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Biological motion perception is the compelling ability of the visual system to perceive complex human movements effortlessly and within a fraction of a second. Recent neuroimaging and neurophysiological studies have revealed that the visual perception of biological motion activates a widespread network of brain areas. The superior temporal sulcus has a(More)
Several studies have demonstrated that prestimulus occipital alpha-band activity substantially influences subjective perception and discrimination of near-threshold or masked visual stimuli. Here, we studied the role of prestimulus power fluctuations in two visual phenomena called double-flash illusion (DFI) and fusion effect (FE), both consisting of(More)
Biological motion perception is referred to as the ability to recognize a moving human figure from no more than a few moving point lights. Such point-light stimuli contain limited form information about the shape of the body and local image motion signals from the moving points. The contributions of form and motion to the vivid perception of point-light(More)
Prosopagnosia is a deficit in recognizing people from their faces. Acquired prosopagnosia results after brain damage, developmental or congenital prosopagnosia (CP) is not caused by brain lesion, but has presumably been present from early childhood onwards. Since other sensory, perceptual, and cognitive abilities are largely spared, CP is considered to be a(More)
Recent studies have demonstrated that prestimulus alpha-band activity substantially influences perception of near-threshold stimuli. Here, we studied the influence of prestimulus alpha power fluctuations on temporal perceptual discrimination of suprathreshold tactile stimuli and subjects' confidence regarding their perceptual decisions. We investigated how(More)
Oscillatory activity is modulated by sensory stimulation but can also fluctuate in the absence of sensory input. Recent studies have demonstrated that such fluctuations of oscillatory activity can have substantial influence on the perception of subsequent stimuli. In the present study, we employed a simultaneity task in the somatosensory domain to study the(More)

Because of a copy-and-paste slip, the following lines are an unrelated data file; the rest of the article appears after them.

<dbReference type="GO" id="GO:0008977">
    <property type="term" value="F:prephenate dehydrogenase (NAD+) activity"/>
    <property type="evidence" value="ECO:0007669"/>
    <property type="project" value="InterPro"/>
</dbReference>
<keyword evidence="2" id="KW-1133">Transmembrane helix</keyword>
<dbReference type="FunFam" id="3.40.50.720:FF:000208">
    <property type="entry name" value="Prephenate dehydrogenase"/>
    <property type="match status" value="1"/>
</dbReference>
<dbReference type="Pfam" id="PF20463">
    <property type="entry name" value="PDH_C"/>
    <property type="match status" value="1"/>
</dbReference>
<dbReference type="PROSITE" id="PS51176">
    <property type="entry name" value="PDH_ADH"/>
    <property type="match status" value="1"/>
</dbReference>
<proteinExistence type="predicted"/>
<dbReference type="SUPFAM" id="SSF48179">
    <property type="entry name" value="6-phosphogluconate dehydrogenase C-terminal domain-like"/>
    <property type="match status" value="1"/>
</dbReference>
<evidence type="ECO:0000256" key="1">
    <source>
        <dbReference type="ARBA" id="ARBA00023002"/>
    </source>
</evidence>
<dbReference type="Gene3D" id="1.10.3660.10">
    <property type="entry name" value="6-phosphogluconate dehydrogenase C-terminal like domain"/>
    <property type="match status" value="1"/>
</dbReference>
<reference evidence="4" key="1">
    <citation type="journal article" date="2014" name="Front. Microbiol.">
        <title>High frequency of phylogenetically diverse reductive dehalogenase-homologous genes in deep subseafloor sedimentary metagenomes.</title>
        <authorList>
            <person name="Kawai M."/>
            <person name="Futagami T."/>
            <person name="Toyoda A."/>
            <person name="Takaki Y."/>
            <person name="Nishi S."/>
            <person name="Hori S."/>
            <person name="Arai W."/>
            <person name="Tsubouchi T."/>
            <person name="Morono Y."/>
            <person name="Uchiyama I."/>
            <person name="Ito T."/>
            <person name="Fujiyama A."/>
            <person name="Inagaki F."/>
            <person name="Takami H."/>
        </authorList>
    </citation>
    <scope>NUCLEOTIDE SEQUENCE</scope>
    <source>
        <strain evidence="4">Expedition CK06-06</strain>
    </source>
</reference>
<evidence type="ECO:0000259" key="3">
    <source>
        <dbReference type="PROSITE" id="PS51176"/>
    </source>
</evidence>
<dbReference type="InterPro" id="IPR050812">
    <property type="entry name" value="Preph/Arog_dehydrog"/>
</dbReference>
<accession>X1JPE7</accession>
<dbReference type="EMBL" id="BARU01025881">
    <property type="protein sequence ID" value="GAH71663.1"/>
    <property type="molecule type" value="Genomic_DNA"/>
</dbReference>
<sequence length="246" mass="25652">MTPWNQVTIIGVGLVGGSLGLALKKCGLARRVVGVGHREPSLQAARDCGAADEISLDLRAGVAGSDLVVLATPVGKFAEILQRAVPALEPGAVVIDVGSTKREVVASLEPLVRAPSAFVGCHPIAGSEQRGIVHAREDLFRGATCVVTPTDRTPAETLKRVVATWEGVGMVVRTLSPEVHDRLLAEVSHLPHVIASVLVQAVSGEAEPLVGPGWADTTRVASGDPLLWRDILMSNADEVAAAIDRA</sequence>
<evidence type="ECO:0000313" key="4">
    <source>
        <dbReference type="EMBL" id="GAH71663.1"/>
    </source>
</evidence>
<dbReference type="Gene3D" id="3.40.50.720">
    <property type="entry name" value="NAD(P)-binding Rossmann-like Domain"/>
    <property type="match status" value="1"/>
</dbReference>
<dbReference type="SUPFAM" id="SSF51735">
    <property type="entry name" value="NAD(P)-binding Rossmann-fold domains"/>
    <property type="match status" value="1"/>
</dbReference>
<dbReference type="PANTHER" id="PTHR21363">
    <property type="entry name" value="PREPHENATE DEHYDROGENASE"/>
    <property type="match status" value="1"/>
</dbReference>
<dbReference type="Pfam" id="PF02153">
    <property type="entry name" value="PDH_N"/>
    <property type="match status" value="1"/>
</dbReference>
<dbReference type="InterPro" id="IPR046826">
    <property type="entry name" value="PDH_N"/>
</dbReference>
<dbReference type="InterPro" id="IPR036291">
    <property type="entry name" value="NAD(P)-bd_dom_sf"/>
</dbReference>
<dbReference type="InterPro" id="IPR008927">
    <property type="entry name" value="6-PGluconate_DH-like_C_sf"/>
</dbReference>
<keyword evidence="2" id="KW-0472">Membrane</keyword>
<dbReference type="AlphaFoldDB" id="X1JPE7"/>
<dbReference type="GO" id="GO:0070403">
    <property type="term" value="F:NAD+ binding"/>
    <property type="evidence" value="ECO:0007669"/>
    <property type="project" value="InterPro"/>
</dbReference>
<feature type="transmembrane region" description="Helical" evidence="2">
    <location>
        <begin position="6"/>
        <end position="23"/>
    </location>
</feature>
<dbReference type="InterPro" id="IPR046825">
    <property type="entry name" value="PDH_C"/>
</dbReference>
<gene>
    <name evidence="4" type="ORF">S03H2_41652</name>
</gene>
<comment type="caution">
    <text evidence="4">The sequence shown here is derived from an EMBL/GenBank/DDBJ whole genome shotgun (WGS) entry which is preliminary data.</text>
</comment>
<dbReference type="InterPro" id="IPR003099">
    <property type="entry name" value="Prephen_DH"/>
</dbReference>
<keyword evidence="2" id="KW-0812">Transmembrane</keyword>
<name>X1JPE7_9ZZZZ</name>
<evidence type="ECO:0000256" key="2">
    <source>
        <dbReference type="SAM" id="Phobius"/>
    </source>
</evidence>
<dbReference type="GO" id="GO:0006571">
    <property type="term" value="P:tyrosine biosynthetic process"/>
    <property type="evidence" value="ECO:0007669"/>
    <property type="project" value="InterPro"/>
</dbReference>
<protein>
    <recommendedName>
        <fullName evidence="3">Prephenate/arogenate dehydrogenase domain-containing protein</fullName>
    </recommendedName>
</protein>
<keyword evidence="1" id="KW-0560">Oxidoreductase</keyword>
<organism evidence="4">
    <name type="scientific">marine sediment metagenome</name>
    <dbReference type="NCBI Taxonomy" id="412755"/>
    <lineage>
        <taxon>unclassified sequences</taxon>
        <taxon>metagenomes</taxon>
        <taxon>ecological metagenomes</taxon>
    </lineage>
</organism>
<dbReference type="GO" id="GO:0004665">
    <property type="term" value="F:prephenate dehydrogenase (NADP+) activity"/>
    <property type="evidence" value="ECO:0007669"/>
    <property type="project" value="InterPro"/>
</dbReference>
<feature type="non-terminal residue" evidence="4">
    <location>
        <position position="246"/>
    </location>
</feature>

Point-light biological motion stimuli provide spatio-temporal information about the structure of the human body in motion. Manipulation of the spatial structure of point-light stimuli reduces the ability of human observers to perceive biological motion. A recent study has reported that interference with the spatial structure of pointlight walkers also(More)
A single brief visual stimulus accompanied by two brief tactile stimuli is frequently perceived incorrectly as two flashes, a phenomenon called double-flash illusion (DFI). We investigated whether the DFI is accompanied by changes in rhythmic neuronal activity, using magnetoencephalography in human subjects. Twenty-two subjects received visuo-tactile(More)
Whether seeing a movie, listening to a song, or feeling a breeze on the skin, we coherently experience these stimuli as continuous, seamless percepts. However, there are rare perceptual phenomena that argue against continuous perception but, instead, suggest discrete processing of sensory input. Empirical evidence supporting such a discrete mechanism,(More)
Dynamic communication between functionally specialized, but spatially distributed areas of the brain is essential for effective brain functioning. A candidate mechanism for effective neuronal communication is oscillatory neuronal synchronization. Here, we used magnetoencephalography (MEG) to study the role of oscillatory neuronal synchronization in(More)